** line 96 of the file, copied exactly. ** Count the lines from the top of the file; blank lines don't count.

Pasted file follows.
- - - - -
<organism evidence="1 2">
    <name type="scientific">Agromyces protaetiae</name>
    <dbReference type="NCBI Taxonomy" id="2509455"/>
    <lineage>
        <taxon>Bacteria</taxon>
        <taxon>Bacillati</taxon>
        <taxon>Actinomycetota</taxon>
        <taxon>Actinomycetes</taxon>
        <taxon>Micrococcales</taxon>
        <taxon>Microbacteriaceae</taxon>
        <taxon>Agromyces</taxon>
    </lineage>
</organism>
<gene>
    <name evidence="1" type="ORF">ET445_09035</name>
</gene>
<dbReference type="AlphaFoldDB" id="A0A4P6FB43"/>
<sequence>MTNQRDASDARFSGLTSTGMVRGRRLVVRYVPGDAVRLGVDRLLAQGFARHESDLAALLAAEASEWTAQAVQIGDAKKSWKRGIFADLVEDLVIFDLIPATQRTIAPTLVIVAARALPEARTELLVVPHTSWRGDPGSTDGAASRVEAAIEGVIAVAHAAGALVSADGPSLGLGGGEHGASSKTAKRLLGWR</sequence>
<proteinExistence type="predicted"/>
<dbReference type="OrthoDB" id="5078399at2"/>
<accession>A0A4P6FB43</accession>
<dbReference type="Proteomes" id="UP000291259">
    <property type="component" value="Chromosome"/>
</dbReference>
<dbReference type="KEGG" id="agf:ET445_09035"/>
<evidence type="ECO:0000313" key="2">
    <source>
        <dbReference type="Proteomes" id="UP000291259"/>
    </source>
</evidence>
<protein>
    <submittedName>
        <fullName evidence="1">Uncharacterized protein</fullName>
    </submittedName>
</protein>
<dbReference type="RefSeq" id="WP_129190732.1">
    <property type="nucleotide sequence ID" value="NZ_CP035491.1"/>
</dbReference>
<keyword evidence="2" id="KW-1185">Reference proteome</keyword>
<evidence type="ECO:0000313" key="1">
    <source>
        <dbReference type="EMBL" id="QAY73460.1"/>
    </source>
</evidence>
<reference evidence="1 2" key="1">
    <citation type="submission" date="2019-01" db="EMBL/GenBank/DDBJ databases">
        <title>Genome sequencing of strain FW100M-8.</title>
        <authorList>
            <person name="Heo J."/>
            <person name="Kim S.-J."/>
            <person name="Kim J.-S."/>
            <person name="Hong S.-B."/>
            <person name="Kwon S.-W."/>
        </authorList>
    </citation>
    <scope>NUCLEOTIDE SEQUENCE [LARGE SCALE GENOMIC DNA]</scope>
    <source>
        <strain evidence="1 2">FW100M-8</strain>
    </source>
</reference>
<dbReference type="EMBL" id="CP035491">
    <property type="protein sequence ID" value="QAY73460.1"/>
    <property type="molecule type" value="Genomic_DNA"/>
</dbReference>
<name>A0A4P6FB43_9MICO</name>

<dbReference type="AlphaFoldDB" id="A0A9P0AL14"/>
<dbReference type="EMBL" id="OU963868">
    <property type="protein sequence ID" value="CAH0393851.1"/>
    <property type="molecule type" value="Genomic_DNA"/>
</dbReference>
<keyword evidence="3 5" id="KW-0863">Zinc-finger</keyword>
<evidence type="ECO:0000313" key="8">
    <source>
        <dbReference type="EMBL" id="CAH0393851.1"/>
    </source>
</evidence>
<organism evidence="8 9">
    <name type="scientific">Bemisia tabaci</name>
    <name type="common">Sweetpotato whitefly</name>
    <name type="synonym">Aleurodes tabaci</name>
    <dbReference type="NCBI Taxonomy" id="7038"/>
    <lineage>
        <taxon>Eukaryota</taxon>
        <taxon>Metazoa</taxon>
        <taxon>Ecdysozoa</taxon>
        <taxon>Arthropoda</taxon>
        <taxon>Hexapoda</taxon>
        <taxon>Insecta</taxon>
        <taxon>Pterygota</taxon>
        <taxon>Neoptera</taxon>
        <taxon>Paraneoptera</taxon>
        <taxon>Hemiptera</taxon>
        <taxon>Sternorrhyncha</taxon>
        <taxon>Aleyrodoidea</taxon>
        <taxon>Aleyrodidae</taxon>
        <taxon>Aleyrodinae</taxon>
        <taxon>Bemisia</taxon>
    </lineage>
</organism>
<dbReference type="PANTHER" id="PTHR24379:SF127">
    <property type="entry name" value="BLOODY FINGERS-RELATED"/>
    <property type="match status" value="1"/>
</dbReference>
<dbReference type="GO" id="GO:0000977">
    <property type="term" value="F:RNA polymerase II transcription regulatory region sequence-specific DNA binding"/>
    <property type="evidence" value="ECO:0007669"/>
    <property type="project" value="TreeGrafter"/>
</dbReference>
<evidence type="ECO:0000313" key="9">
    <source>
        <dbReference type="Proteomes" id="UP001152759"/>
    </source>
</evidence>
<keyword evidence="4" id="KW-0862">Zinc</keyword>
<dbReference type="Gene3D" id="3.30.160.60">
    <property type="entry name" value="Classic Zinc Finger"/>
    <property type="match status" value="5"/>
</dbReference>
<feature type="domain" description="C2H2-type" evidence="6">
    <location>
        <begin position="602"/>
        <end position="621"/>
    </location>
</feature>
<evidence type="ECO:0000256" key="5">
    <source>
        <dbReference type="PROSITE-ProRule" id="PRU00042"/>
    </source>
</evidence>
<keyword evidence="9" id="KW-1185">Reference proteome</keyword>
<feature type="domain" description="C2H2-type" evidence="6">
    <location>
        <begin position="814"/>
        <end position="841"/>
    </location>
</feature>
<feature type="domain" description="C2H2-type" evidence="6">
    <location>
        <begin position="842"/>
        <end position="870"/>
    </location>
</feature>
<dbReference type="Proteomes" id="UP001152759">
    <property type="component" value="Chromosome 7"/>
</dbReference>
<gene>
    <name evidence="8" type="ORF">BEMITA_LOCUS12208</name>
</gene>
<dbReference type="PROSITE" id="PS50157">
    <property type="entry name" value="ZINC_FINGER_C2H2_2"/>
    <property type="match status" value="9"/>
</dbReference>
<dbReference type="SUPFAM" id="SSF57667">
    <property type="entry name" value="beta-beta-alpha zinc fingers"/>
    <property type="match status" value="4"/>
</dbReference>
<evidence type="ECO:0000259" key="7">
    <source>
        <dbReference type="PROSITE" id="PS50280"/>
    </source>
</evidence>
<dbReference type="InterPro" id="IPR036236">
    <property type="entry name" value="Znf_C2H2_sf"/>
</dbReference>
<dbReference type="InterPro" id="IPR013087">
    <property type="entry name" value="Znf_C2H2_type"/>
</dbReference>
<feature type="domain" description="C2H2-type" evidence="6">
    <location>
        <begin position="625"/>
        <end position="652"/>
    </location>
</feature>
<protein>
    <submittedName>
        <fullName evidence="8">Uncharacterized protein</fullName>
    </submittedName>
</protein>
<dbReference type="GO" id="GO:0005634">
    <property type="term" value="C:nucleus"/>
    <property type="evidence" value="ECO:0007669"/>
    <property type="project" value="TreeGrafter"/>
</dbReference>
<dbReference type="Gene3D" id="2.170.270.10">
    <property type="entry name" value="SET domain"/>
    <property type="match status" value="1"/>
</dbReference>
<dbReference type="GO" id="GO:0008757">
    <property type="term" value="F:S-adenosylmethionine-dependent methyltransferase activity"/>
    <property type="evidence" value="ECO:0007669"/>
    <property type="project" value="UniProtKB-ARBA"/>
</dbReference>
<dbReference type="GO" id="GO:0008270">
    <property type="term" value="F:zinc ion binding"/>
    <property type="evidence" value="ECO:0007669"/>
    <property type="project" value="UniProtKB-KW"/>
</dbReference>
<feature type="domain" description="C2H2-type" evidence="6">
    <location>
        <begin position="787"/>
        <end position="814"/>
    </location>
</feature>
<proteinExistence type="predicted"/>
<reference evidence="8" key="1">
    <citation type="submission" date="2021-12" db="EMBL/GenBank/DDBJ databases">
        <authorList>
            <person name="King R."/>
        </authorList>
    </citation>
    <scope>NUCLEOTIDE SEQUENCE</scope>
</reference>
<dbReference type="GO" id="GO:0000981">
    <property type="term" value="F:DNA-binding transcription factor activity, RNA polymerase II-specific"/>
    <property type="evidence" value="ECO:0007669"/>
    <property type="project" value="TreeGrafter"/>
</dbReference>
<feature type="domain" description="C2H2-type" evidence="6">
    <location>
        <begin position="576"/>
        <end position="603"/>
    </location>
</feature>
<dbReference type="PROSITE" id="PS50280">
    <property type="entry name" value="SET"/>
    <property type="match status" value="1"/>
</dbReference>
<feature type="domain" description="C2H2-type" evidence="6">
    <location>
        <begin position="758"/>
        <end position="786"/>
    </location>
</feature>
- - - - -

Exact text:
        <taxon>Aleyrodinae</taxon>